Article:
Aiming at improving the security of the Android ecosystem, Google has partnered up with mobile silicon-maker ARM to implement a hardware-based bug detection tool specifically for memory-safety vulnerabilities.
Dubbed the memory-tagging extension (MTE), the feature helps mitigate these kinds of bugs by enabling easier detection of them. MTE has two execution modes, according to a recent post from Google on the effort: Precise mode, which provides more detailed information about the memory violation; and imprecise mode, which has lower CPU overhead and is more suitable to be always-on.
This class of vulnerabilities consists of flaws that arise in memory-access processes, such as buffer overflows, race conditions, page faults, null pointers, heap exhaustion/corruption, and use-after-free or double-free flaws.
“Memory-safety bugs, common in C and C++, remain one of the largest vulnerabilities in the Android platform and although there have been previous hardening efforts, memory-safety bugs comprised more than half of the high priority security bugs in Android 9,” the Google security team wrote – referring to the fact that C and C++ allow arbitrary pointer arithmetic with pointers implemented as direct memory addresses with no provision for bounds checking, and thus are considered memory-unsafe, according to a primer from the University of Cambridge.
The Google team pointed out that these flaws tend to show up as hard-to-diagnose reliability problems, “including sporadic crashes or silent data corruption.”
MTE Deployment Scenarios
To detect bugs, MTE, as the name suggests, enables memory-tagging (MT), also known as memory coloring. This is a mechanism that enables tracking of illegal memory operations by tagging (or coloring) allocated memory regions in order to detect mismatches.
“We believe that memory tagging will detect the most common classes of memory safety bugs in the wild, helping vendors identify and fix them, discouraging malicious actors from exploiting them,” according to the posting.
Google envisions several scenarios where MTE can factor in. One is by allowing testing of memory safety using the same binary as shipped to production. Also, MTE can be used as a mechanism for testing complex software scenarios in production.
“App developers and OEMs will be able to selectively turn on MTE for parts of the software stack,” the team wrote. “Where users have provided consent, bug reports will be available to developers via familiar mechanisms like Google Play Console.”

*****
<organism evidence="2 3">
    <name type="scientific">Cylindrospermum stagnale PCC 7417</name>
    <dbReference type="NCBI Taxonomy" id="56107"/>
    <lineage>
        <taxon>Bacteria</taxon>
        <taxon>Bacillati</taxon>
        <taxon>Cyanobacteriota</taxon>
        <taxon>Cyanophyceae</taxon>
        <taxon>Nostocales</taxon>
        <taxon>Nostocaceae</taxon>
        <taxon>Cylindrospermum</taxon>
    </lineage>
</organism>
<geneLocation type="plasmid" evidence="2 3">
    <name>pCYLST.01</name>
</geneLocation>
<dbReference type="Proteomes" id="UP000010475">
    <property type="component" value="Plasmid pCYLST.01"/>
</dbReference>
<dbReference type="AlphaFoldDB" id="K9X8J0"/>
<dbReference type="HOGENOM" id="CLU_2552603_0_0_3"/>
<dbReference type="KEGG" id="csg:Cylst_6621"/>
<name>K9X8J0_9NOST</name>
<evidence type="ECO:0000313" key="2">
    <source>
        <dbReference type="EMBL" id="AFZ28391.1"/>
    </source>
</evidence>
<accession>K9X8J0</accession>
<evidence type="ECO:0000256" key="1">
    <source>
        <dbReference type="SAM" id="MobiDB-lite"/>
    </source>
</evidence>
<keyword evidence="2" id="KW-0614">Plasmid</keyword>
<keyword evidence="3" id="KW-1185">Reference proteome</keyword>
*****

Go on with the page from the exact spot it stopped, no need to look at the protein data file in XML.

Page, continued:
MTE can also be used as a strong security mitigation in the Android system and applications, according to the team.
“For most instances of such vulnerabilities, a probabilistic mitigation based on MTE could prevent exploitation with a higher than 90-percent chance of detecting each invalid memory access,” the researchers said. “By implementing these protections and ensuring that attackers can’t make repeated attempts to exploit security-critical components, we can significantly reduce the risk to users posed by memory safety issues.”
Google plans on implementing MTE throughout the Android ecosystem. It has already made inroads on that over the last year by deploying HWASAN, a software implementation of the memory-tagging concept, to test the Android platform and a few select apps. That trial run has uncovered close to 100 memory safety bugs, Google said. MTE is expected to improve upon these results by reducing overhead, improving the ease of deployment and thus the deployment scale, by creating the feature as a hardware-based function.
“We are working with select ARM System-on-Chip (SoC) partners to test MTE support and look forward to wider deployment of MTE in the Android software and hardware ecosystem,” according to the posting. “We are considering MTE as a possible foundational requirement for certain tiers of Android devices.”
The team added, “In parallel, we have been working on supporting MTE in the LLVM compiler toolchain and in the Linux kernel. The Android platform support for MTE will be complete by the time of silicon availability.”
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